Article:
This may be a matter of "wanting to believe," that the green economy will be the one panacea to rescue California. But how well we do in the next several years, will depend on how well we compete globally and whether we can keep jobs in our state.
Governor Schwarzenegger has said time and again, this is the era of green jobs.
He visited Solazyme, a South San Francisco company which takes biomass, like sugar cane and saw dust and then puts it through a process using algae that is then converted into crude oil.
Even a representative of the French government was there to learn about this technology.
"The only area right now that we see really great growth is in green technology which proves our point that you can protect the economy and the environment at the same time," said Gov. Schwarzenegger R-CA.
In the past year, even during this recession, Solazyme hired about 20 employees. Today there are 65 people working here.
Despite Solazyme's growth, it's hasn't been easy for other green companies which rely on venture capitalists for funding.
"There was a period of time early this year, when nothing was happening so even good companies that had real technology couldn't raise money because things were frozen, but that has changed and there are deals happening now so hopefully we are on the way up now," said Harrison Dillon from Solazyme.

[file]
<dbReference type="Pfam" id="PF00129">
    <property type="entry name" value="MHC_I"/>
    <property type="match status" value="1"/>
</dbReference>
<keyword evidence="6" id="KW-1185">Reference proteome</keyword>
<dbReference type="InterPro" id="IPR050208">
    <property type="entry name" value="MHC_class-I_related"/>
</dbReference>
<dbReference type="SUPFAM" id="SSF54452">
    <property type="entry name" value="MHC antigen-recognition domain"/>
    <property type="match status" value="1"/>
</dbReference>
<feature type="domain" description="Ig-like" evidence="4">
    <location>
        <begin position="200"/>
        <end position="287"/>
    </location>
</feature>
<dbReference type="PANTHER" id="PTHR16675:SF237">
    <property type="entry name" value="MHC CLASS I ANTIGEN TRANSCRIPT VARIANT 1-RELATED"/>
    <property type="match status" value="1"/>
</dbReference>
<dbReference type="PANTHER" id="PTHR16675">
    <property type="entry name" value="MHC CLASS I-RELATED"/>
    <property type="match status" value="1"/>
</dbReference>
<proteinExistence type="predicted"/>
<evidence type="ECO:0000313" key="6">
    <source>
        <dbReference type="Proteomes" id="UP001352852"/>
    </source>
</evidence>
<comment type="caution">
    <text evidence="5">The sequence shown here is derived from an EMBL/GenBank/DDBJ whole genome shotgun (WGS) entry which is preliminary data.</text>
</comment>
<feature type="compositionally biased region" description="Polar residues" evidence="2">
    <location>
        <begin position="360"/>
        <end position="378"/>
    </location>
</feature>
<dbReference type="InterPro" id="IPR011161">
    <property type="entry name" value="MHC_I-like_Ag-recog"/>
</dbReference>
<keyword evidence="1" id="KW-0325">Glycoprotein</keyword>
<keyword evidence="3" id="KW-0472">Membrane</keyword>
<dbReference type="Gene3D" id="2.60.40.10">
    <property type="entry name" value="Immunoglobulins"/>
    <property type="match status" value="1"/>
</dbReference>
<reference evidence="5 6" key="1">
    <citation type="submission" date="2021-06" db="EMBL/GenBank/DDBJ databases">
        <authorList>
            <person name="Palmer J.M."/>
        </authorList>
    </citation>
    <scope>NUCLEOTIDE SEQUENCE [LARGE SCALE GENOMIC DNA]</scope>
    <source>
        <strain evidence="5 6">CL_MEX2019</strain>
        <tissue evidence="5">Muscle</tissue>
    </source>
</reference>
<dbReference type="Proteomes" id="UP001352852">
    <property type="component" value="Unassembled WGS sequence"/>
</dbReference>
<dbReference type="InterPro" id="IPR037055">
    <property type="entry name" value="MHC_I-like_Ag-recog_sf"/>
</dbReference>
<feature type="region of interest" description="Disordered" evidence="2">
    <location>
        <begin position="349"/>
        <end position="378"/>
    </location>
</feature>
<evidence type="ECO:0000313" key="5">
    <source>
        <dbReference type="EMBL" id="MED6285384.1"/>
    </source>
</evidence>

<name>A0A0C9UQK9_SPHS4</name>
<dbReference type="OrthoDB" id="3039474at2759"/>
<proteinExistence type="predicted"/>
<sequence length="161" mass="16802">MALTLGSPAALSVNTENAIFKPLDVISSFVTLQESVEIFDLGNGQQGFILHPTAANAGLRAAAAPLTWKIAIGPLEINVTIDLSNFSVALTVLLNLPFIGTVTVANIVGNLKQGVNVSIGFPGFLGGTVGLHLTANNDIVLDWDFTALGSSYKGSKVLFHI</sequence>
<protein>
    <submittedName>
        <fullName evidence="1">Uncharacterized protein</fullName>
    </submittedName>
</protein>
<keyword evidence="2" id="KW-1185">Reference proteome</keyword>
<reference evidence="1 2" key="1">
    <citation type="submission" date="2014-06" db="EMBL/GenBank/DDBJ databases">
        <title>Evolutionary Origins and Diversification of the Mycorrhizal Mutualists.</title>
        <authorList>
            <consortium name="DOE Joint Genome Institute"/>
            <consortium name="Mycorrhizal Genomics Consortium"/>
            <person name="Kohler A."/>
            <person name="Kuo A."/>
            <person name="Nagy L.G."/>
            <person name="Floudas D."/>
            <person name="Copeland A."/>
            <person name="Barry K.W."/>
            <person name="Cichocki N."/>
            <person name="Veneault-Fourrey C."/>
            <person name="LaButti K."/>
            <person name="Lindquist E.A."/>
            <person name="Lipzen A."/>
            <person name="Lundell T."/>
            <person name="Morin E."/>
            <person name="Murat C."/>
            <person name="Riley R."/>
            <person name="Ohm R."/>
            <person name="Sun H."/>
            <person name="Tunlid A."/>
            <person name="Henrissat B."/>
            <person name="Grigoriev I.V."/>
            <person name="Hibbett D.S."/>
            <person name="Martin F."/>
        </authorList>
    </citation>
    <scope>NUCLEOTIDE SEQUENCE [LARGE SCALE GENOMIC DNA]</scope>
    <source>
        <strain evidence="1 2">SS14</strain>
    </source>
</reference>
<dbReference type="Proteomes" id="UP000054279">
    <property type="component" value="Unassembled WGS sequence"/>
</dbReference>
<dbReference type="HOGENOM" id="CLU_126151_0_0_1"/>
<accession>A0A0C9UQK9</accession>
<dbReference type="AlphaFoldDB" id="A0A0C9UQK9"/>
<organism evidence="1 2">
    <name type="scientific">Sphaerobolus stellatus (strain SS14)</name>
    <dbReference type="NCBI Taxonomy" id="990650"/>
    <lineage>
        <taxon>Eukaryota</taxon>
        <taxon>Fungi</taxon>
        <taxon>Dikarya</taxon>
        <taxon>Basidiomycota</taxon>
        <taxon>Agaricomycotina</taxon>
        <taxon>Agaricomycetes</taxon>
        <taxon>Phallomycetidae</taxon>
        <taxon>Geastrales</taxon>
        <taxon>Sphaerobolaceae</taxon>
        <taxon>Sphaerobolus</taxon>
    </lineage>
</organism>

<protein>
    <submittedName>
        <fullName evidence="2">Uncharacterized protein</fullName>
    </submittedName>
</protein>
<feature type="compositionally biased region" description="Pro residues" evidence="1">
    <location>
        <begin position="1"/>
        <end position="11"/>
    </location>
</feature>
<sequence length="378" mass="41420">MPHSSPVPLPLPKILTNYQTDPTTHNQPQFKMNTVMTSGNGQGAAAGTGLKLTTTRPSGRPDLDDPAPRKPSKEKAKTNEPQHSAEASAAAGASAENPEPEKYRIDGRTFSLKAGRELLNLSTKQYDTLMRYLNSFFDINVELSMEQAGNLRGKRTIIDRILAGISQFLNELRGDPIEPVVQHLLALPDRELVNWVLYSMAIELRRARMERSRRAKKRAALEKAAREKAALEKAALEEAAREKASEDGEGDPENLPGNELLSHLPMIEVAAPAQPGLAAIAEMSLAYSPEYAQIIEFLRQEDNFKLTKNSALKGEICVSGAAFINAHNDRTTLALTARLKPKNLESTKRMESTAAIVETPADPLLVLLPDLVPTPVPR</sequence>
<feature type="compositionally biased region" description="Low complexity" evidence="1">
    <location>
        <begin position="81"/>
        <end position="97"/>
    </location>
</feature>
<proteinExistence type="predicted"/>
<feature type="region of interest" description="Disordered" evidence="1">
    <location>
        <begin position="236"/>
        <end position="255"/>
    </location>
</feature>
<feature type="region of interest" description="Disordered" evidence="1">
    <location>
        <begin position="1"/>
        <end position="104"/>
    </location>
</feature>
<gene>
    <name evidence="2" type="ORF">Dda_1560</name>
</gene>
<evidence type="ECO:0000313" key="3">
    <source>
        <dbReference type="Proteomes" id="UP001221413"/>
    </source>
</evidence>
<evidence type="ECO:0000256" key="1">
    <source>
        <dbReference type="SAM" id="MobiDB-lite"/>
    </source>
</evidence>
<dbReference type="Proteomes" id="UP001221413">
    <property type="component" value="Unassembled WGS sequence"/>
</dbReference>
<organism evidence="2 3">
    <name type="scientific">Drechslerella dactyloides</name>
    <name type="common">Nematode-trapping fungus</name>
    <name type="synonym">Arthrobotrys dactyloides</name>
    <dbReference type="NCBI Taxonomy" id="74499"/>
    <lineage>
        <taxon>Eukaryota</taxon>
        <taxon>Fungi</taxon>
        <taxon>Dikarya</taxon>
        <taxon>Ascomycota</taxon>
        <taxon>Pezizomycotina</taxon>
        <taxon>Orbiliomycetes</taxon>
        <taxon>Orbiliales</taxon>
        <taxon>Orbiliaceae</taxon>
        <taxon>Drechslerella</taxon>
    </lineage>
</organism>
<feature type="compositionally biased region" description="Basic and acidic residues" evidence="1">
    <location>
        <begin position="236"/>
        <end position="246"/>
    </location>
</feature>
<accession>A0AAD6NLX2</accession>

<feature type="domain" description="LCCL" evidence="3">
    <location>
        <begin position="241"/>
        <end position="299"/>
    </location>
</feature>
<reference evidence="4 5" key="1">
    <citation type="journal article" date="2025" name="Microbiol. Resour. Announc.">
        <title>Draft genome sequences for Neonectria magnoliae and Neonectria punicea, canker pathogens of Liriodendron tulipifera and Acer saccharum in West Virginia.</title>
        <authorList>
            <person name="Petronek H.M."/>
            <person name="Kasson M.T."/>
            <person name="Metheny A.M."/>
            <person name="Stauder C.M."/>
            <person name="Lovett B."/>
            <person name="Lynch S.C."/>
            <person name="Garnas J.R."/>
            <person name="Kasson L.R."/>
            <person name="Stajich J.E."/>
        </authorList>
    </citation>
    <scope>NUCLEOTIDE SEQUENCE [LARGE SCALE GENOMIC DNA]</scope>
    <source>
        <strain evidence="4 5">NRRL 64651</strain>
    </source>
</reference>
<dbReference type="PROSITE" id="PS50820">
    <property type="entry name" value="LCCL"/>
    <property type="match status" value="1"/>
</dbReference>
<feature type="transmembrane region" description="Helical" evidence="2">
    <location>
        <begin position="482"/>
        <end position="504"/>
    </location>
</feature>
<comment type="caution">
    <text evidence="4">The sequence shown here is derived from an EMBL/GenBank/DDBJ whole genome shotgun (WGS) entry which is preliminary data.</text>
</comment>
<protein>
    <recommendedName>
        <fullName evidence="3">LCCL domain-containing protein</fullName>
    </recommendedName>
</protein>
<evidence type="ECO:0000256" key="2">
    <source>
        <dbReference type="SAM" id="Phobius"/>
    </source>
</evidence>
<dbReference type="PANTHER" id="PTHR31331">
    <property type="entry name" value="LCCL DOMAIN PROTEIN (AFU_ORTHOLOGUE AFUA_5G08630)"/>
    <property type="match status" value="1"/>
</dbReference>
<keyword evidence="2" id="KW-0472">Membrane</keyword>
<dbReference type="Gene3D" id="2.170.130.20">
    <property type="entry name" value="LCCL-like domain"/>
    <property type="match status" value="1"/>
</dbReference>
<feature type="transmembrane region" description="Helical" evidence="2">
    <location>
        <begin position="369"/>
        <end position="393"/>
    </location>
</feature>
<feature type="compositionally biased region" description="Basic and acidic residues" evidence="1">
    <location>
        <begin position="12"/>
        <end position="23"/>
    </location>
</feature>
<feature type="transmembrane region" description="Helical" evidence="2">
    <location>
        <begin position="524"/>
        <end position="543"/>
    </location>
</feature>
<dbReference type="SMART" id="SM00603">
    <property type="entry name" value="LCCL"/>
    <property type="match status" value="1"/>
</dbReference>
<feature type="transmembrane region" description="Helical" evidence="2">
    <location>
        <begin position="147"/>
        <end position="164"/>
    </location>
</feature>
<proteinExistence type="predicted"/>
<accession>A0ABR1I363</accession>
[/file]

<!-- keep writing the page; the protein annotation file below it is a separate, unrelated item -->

Or are we? The governor says green jobs promote employment growth.
But that may be a myth. Some critics say some low paying manufacturing jobs in the green sector may begin to replace blue collar jobs which offer good benefits, decent wages and job security.
Others believe when it comes to competing with other countries, and keeping jobs here, California and the U.S. stand to lose the battle unless there is more government assistance.
Devon Swezey is with The Breakthrough Institute, an Oakland-based think tank group on energy and climate issues.
"The Chinese government is offering substantial support in terms of credit guarantees, loan guarantees, low cost financing to directly grow their solar manufacturing industry. The chinese government is engaged in the productive policy of support for this industry in the way the US is not or has never been," said Swezey.
According to the Governor's Office, since 2005 so-called green jobs have grown 10 times faster than the total job growth in California. But critics says that comes at a price because the green industry is heavily subsidized and many believe when tax payer money supports some jobs, other jobs in businesses paying those higher taxes are likely to be lost.